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Keratoconus

Keratoconus is progressive thinning of the cornea to form a conical shape usually in the inferior region of the cornea resulting in irregular astigmatism and induced myopia. Keratoconus is derived from Greek terminology, kerato cornea and konos cone. Keratoconus is a common condition with a prevalence of 1/2000 affecting both sexes and all races equally. 

In 1854 it was first described as a conical cornea. It is a non-inflammatory degenerative condition that almost always affects both eyes but not equally. The onset occurs just before puberty and stabilizes from 35 onwards. Keratoconus patients may have frequent changes in their prescription and reduced contact lens tolerance. Vision with spectacles or contact lenses may not be satisfactory therefore procedures such as cross linking and intrastromal rings are performed to stabilize the vision. 25% of cases require corneal transplantation.

In the early stages patients may be asymptomatic and achieve 6/6 vision with correction. Keratoconic patients often complain about halos, glare, ghosting of images, poor night vision and light sensitivity which leaves the eyes feeling fatigued. Patients with keratoconus have a tendency to rub their eyes frequently due to associated ocular allergy. These patients often complain about fluctuations in their vision.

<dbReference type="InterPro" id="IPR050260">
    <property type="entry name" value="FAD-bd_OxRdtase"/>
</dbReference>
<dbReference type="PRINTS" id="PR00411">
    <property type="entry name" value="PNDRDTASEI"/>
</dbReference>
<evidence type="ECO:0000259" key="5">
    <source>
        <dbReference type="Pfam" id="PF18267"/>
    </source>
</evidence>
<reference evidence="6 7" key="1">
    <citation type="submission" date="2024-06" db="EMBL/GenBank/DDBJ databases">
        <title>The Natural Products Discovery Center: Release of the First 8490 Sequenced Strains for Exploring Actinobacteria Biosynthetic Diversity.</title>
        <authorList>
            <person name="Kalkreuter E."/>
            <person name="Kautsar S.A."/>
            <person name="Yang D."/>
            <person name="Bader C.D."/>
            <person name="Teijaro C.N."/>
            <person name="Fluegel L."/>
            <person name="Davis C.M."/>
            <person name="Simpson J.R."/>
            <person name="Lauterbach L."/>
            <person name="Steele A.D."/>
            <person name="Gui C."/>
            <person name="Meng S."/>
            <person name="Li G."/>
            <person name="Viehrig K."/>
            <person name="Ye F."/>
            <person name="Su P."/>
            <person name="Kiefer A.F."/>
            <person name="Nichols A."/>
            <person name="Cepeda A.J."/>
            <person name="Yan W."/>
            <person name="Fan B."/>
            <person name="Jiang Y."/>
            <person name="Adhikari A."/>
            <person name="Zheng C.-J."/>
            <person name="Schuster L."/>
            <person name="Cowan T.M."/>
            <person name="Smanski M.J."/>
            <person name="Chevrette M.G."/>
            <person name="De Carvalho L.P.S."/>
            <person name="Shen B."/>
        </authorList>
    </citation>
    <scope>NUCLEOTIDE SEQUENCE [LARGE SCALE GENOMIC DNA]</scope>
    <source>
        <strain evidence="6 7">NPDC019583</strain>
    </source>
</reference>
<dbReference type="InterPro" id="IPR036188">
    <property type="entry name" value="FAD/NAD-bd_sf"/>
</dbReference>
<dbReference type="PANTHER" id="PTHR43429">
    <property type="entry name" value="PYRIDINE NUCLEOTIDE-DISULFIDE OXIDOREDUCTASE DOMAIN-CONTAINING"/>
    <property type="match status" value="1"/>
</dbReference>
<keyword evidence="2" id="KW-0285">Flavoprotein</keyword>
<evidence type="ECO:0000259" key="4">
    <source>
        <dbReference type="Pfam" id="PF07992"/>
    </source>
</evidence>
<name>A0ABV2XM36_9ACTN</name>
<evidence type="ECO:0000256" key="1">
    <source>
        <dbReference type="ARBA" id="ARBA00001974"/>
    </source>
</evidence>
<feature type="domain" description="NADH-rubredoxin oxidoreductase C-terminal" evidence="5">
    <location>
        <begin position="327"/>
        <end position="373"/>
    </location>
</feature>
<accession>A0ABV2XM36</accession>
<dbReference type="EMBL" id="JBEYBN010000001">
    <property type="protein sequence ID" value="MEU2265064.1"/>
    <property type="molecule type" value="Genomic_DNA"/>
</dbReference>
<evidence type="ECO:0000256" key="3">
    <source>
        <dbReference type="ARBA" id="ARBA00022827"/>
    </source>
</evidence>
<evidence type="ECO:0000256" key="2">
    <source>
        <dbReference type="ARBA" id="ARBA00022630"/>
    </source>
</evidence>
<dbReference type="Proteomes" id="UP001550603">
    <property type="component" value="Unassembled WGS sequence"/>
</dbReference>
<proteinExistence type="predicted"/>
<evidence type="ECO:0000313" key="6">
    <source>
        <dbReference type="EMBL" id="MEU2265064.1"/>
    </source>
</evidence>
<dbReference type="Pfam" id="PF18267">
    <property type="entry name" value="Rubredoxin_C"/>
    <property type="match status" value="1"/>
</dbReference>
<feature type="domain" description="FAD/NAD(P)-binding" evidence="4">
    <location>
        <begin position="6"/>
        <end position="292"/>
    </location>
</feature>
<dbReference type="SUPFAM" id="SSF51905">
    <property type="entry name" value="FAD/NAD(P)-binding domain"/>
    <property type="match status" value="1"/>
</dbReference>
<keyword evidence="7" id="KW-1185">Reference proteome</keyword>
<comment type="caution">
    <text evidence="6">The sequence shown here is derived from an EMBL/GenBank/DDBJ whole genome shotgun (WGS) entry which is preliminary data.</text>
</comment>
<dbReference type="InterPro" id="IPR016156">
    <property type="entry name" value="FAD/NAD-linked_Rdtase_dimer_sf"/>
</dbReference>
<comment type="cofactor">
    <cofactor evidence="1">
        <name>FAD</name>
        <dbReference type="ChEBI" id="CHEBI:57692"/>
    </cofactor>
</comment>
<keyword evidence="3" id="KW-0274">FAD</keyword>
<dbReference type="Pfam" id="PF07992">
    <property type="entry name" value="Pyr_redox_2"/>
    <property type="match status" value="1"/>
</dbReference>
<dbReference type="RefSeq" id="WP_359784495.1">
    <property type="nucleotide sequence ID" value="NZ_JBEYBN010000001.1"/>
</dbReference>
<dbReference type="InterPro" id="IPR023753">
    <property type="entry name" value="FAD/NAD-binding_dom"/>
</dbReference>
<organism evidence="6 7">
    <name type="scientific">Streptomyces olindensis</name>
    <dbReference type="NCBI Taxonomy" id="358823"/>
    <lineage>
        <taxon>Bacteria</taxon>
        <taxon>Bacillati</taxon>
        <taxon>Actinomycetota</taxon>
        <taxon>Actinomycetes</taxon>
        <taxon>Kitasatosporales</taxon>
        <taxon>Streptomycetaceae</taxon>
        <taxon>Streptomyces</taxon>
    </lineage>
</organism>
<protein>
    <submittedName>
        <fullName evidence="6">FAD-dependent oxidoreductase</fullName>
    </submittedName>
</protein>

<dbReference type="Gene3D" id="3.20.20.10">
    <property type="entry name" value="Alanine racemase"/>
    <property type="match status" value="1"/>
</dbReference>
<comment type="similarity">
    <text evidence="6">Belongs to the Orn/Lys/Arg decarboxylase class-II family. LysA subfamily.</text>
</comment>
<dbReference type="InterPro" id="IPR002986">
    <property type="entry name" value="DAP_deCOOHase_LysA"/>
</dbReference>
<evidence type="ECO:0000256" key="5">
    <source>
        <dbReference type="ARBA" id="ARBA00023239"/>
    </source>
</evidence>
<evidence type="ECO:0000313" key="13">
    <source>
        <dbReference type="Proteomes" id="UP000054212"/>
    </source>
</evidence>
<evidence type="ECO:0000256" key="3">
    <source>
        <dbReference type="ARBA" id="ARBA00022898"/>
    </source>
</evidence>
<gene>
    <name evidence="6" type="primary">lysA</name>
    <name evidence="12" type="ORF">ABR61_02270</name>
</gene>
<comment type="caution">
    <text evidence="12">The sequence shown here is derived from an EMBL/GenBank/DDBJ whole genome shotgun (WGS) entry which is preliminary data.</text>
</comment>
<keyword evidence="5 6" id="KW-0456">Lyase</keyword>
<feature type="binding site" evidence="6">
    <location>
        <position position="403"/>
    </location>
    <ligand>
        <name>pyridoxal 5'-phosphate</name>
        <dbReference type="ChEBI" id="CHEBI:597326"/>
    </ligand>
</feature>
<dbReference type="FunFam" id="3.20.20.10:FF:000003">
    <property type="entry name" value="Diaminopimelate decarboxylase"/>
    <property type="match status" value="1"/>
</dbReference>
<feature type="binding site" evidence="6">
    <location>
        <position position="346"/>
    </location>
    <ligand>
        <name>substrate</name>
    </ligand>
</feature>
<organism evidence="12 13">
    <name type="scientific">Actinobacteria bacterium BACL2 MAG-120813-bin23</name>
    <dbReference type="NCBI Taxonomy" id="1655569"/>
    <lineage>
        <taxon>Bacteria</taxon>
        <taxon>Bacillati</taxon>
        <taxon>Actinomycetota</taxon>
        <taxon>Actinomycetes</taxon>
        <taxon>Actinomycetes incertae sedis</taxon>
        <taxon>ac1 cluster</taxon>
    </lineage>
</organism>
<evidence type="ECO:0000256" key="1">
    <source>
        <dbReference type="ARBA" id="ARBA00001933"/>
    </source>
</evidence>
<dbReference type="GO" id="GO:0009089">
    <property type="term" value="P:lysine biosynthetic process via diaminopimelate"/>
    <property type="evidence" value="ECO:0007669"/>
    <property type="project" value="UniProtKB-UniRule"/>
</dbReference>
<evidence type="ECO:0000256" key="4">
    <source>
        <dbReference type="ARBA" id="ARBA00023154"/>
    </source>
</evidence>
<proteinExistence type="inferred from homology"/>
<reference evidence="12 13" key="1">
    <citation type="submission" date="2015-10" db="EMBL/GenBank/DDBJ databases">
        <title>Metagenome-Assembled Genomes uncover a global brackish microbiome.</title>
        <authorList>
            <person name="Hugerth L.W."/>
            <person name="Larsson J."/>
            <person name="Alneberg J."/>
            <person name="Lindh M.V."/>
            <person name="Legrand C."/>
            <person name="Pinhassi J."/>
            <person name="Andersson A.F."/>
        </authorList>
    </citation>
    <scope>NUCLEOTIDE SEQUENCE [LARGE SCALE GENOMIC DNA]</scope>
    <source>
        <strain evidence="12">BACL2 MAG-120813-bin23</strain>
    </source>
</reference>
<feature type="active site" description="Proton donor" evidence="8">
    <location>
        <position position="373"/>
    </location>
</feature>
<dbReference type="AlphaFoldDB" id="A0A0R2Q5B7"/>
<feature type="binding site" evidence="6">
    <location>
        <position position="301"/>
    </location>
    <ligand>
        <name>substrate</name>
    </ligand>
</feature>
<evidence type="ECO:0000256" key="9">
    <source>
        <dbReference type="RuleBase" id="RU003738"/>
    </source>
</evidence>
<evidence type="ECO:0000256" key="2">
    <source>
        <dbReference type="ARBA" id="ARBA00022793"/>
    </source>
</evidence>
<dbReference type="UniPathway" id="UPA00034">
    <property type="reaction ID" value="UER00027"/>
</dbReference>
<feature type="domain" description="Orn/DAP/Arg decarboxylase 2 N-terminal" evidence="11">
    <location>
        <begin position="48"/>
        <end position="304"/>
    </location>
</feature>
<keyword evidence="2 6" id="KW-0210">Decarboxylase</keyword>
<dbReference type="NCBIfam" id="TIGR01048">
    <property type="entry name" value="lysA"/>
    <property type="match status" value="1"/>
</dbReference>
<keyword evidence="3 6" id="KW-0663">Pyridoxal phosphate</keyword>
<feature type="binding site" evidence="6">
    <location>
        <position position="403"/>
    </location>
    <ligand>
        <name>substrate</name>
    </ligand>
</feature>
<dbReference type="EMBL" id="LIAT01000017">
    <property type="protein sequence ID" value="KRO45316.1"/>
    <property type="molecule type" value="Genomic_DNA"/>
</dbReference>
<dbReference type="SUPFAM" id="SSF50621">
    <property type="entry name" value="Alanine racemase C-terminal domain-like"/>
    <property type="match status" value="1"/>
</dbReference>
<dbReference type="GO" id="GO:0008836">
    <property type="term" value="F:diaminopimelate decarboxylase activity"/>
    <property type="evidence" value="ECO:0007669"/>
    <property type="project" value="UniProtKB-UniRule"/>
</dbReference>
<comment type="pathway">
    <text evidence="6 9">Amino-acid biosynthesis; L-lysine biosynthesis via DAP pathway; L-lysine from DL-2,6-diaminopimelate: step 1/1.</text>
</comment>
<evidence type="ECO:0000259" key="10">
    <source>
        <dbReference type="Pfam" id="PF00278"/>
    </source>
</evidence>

The exact cause of keratoconus is uncertain however it is thought to be hereditary and associated with certain diseases. 

Patients with keratoconus are often treated by optometrists with spectacles or contact lenses however during the early stages of keratoconus Dr Deist may be able to perform crosslinking or surface laser and simultaneous crosslinking. Patients who do not qualify for crosslinking could be suitable candidates for intrastromal rings.Dr Deist uses Intrastromal rings with the aim of stabilizing the cornea and reducing the astigmatism. Corneal transplants are reserved for patients with severe keratoconus and are not treatable by other means. 

For further information about crosslinking, intrastromal rings and laser corneal transplant please read under procedures and Wikipedia.

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